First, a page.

Wednesday, 11 June 2014

Father's Day and Patremoirs

On June 7th, André Gerard, editor/author of Fathers : A Literary Anthology gave us a mini-workshop on his experience as an indie print publisher. He published Fathers through his Patremoir Press in 2012.  

In so doing, one reviewer said he had created a new genre:  Patremoir (pa-tre-mwär): essay, poem, play or film built around memories of the author's father.

André certainly left no stone unturned in this self-publishing project. 

Why did he choose indie print publishing in the first place? 

The book is a collection of writers (some still writing, some dead) writing about their fathers. André did extensive research on each author and wrote an introduction and bio for each piece. "When I had ten done, I started sending it off to publishers as a package. I got a whole raft of rejection slips."

Fathers became a massive learning journey. Of course it was a labour of love. "It took me 10 years from beginning to end. This is still a draft,” he says, holding up the book."It exceeds the conception I had when I started. But of course  it could still be better. Still, there comes a point when you have to let the draft go out and say, 'this is it.'"

It's a pretty impressive "it."

But who knows -- there's that quotation from Herman Melville in Moby Dick on his book promo flyer:  God keep me from ever completing everything. This whole book is but a draught—nay, but the draught of a draught. Oh, Time, Strength, Cash and Patience!  

If he was not a man of substantial patience when he started the project, that was one of the skills he surely had to develop in abundance -- especially when it came to getting the permissions to print the pieces.  

"Sometimes it was very difficult to track down who held the permissions. It could be the author, it could be the agent, it could be an estate," he shrugs, now philosophical about it. "With Margaret Atwood, for example, permissions are split. She has an American publisher who has her rights, she has a British publisher. 'Negotiate' I use loosely – you basically accept the price they tell you.

"Disney is a big force in the permission business. They want to keep their rights for movies. So they keep pushing back their dates. Usually for 75 years from the death of the author. Used to be 40, then it got bumped to 50, now it’s 75. I thought I’d get Virginia Woolfe for free – I’ve got two of her essays in Fathers. I was publishing this 70 years after she died. It’s now 75 and I wouldn’t be surprised if they bump it back further."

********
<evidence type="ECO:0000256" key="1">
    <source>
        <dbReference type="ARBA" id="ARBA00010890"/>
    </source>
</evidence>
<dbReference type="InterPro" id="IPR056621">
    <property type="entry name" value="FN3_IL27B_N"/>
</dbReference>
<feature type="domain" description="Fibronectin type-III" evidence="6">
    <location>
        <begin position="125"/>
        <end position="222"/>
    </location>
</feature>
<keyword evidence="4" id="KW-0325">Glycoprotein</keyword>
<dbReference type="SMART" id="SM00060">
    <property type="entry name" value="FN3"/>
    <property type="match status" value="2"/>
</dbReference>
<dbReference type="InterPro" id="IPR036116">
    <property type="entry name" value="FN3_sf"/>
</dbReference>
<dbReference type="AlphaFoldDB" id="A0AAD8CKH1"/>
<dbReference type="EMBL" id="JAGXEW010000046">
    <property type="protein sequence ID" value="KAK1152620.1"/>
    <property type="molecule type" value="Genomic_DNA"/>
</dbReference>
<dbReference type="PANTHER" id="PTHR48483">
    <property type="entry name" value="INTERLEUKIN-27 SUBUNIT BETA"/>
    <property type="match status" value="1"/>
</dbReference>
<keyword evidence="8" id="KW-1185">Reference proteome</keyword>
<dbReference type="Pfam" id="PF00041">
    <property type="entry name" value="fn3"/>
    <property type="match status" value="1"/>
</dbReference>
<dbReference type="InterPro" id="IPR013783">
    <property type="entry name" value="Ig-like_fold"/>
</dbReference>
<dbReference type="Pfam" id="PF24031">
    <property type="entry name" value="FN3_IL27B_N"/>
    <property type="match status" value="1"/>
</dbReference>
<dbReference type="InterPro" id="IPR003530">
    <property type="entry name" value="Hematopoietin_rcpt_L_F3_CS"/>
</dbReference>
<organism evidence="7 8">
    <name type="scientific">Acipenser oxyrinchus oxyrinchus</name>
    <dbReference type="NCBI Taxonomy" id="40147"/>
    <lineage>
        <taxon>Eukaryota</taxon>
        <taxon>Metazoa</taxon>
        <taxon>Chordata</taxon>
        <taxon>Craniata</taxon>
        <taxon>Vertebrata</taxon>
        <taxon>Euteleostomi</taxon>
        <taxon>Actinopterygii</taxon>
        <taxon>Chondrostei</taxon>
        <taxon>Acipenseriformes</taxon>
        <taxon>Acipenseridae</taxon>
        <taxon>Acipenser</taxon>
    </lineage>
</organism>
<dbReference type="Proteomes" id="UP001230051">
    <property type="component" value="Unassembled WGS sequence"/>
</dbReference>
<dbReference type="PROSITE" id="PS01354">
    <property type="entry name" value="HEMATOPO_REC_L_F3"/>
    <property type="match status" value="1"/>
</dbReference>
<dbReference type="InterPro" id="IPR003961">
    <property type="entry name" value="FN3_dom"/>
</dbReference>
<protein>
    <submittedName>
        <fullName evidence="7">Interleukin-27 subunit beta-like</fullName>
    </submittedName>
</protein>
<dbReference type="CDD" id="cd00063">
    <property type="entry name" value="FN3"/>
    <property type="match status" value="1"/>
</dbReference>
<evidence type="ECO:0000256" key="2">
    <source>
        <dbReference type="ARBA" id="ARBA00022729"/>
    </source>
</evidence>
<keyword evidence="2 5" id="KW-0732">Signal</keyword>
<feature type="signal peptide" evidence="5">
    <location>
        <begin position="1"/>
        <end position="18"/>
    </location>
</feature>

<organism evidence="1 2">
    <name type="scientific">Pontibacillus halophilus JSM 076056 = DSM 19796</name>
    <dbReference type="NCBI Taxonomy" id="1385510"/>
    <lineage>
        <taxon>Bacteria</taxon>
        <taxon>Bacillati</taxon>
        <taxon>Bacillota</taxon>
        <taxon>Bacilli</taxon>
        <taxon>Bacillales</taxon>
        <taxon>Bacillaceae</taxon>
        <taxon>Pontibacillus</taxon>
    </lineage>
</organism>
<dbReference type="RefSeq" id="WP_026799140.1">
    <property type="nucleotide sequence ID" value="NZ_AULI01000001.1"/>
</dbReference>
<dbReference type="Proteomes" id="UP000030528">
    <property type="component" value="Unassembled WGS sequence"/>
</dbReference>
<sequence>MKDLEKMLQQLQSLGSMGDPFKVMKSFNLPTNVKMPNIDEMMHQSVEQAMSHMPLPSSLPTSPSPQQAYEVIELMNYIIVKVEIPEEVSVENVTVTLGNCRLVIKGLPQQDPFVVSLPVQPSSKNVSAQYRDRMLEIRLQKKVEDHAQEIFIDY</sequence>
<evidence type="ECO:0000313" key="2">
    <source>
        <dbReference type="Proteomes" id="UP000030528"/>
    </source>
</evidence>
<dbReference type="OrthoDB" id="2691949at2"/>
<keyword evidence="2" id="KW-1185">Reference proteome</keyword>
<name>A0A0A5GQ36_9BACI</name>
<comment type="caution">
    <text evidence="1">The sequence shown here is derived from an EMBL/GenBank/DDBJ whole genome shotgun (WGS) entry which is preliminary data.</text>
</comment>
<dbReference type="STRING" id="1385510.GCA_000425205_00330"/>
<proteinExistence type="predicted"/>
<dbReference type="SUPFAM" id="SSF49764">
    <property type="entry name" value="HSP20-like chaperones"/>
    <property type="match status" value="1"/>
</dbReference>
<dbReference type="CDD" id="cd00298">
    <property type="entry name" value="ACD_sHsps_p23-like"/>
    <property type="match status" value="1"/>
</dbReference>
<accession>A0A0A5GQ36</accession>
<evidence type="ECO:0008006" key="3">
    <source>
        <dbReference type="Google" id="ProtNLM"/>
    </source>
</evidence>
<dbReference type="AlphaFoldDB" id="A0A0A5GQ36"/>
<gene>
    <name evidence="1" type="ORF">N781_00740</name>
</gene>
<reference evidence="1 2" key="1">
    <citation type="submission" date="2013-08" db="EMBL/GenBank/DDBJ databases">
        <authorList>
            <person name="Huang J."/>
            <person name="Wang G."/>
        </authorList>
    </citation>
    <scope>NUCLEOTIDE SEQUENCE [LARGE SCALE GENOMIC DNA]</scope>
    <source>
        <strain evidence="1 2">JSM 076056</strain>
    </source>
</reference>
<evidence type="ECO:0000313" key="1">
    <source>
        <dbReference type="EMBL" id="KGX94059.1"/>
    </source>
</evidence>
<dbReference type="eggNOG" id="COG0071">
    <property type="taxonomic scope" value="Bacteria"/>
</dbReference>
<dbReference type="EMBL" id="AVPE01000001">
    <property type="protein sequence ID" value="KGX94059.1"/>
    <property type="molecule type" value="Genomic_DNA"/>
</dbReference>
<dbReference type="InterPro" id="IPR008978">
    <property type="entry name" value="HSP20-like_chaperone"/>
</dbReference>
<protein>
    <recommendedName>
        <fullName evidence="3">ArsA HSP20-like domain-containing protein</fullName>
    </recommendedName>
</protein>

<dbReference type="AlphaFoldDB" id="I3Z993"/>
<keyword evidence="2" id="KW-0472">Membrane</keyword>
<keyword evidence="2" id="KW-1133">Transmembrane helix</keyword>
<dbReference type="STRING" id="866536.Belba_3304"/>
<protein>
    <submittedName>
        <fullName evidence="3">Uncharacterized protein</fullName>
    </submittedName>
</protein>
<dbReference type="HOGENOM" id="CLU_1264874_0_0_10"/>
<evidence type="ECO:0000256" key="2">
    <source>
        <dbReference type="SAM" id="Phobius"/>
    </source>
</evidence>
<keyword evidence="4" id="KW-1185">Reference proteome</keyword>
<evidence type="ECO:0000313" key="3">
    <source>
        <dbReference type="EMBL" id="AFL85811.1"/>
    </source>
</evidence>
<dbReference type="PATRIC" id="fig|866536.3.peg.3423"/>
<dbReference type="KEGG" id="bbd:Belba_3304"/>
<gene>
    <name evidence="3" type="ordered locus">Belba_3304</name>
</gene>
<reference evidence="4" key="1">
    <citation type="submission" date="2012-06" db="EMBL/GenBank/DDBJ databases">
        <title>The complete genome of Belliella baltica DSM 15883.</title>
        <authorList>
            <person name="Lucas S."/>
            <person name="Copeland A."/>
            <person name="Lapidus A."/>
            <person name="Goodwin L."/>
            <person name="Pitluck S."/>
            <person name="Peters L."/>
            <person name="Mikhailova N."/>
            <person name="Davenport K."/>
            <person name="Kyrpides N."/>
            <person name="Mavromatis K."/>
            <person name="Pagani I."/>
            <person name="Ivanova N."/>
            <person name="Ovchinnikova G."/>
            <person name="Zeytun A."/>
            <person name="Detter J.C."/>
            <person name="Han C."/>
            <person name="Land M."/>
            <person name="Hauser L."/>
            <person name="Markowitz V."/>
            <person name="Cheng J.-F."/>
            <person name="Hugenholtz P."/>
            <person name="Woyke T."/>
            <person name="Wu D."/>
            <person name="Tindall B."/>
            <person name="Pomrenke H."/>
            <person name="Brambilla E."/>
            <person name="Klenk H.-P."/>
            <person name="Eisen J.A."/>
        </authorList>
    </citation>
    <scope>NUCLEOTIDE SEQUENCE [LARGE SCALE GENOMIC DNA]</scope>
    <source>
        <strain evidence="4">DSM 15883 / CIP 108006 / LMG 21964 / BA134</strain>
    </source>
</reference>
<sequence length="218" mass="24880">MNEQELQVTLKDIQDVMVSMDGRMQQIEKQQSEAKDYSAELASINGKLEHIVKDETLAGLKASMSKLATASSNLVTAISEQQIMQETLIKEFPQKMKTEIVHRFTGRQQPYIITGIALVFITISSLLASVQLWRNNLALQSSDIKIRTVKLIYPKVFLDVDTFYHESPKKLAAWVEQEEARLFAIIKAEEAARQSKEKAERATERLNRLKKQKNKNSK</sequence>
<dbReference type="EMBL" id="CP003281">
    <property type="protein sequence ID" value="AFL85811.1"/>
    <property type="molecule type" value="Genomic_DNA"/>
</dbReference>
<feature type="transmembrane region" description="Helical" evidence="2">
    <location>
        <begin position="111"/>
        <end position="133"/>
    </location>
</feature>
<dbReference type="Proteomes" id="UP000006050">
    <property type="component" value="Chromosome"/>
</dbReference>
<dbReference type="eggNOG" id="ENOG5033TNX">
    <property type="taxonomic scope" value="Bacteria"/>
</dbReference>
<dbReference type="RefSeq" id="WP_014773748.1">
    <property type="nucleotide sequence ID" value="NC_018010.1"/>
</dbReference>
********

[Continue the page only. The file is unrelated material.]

And there was more--much more. Learning all about the printing process, about print and POD (print on demand) vs. e-books (he decided not to do it as an e-book - it would have required re-negotiating the permissions). 

He had to learn about artists and illustrators; how to design an engaging cover; cover art; typefaces and book design; proofreaders, copy editors, substantive editors; marketing; creating all the social media platforms -- and about two of the key components: distribution and book promotion. 

Frequently he hired mentors or professionals, but he's still had to do much of the work himself. 

"There’s a whole industry that preys upon us, the wood-be writer," he says. "You can spend thousands having all kinds of suggestions made, and take courses, and attend workshops – and in the end I don’t know that you’re much further ahead. Because you can already do it right now – you don’t need all of that. Other than networking – it’s a great chance to meet some great people, passionate people  the nuts and bolts of what you need from these courses are online."

And if you choose to go the indie publishing route,  maybe you'll be fortunate enough to have mentor who's been through the process, an André Gerard who'll come to your writing group and share all the trials & treasures of the process--and maybe save you some grief.

Fathers has taken André down this continent and over to other continents attending conferences and doing promotion and readings. It's been a ride, and it continues.

Meanwhile, he's working on another project that plumbs the depths and bedazzlement of Virginia Woolfe's To The Lighthouse. And even after everything he's been through--that long, steep learning curve--he's thinks he's likely to indie publish again.

A little more about André Gerard: 

  • Beyond Memoir and Biography: Edmund Gosse and the Patremoir, here.
  • "André Gerard's Top Ten Father Memoirs" in The Guardian here.
  • André's blog, here

An article André recommends on indie publishing: 

  • "Self-Publishing: The Carnival of the Indies Issue #18 by Joel Friedlander here.

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